Treating the unexpected as normal

In project plans have you noticed the constant state of change? But of course you have!

Made me wonder about that: the chip that is advertised at one speed and actually when tested runs either faster or slower: enough for a data sheet change. The product that has to be rapidly re-engineered due to a design issue: .and I am sure you can fill in the blank:

That is why it is necessary to have regular review points in the project plan. Unless these are done you may find yourself in a fire-fighting mode as the designer that has been quietly trying to fix the issue suddenly shares the information about the problem and neatly lops 8: 12 weeks of your already critical project timeline.

I learned the usefulness of project checklists from a couple of Japanese friends of mine as I worked with them for a period of 6 months at Hitachi. Yamaki-san would ask a question: if he got the right answer it was checked off. If he didn’t like the answer he put forward a question. If the question was answered to his satisfaction it was checked off: if not it was tabled for further discussion and negotiation. If the answer was “we’ll get back to you on that” the next question was “when” and he would duly note a reply required date on his checklist.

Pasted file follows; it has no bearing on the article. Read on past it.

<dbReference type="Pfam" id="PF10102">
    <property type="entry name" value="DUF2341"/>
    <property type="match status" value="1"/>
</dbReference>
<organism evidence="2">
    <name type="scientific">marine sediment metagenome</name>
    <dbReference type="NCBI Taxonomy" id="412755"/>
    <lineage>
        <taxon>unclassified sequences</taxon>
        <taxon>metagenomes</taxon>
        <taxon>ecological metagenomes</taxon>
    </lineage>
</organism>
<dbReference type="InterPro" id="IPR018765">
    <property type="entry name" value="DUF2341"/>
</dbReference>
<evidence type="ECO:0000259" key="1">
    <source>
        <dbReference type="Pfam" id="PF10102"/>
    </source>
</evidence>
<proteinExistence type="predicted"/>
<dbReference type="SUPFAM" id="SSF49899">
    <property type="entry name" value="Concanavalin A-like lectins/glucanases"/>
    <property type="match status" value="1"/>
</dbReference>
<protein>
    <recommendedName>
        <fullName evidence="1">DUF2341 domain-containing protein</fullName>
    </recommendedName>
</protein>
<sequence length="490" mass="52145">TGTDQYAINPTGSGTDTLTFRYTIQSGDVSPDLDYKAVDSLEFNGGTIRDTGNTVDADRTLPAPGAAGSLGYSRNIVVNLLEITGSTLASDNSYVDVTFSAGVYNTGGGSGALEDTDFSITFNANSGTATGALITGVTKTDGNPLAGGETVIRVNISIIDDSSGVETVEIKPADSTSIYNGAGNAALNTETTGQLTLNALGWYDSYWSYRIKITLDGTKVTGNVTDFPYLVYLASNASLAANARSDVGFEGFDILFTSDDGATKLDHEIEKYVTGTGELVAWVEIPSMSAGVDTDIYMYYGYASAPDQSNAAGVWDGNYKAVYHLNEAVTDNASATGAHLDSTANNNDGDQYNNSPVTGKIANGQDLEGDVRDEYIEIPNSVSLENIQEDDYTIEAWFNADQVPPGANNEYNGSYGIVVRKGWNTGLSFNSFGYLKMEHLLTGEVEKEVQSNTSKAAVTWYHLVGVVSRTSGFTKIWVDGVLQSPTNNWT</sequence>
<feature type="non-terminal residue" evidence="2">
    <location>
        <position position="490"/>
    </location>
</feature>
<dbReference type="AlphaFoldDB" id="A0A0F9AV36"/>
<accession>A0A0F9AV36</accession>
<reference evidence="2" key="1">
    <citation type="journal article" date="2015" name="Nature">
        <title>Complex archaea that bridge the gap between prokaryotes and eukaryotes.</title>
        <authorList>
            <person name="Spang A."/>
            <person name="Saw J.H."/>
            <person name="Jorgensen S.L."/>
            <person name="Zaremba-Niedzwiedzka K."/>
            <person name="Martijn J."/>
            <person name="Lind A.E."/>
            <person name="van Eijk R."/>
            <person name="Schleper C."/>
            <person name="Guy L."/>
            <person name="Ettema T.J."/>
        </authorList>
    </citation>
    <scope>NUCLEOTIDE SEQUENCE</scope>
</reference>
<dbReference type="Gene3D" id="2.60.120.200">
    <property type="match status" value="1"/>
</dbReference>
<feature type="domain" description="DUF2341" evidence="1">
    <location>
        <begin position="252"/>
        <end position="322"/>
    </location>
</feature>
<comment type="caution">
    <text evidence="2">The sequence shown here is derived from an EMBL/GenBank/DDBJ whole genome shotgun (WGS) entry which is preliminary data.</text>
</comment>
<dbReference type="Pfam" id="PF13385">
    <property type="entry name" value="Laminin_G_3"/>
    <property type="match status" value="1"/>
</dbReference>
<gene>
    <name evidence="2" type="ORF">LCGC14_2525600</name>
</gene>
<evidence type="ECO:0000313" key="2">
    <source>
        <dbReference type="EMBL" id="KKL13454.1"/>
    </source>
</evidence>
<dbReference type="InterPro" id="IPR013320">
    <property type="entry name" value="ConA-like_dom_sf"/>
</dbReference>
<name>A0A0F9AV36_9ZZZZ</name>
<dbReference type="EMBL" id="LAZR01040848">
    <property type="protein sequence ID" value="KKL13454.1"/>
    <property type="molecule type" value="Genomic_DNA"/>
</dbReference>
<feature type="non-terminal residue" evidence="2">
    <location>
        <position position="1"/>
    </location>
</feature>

One thing about this approach: you will be able to formulate plans and corrective actions on the fly and minimize project delays. The unexpected can easily be incorporated into the plan providing a detailed enough checklist and time line are in place from the project outset.

Short blog today: I have as I said earlier in the week to go into hospital: on Tuesday actually, and so apologize for any lateness or missed blog deadlines: I have been trying to clear things up: : and since it will be by the time you read this Friday morning, I would put to you that the best plan for the rest of the day is to book it as PTO and take off for the beach: have a great labor day weekend!!

John Burke



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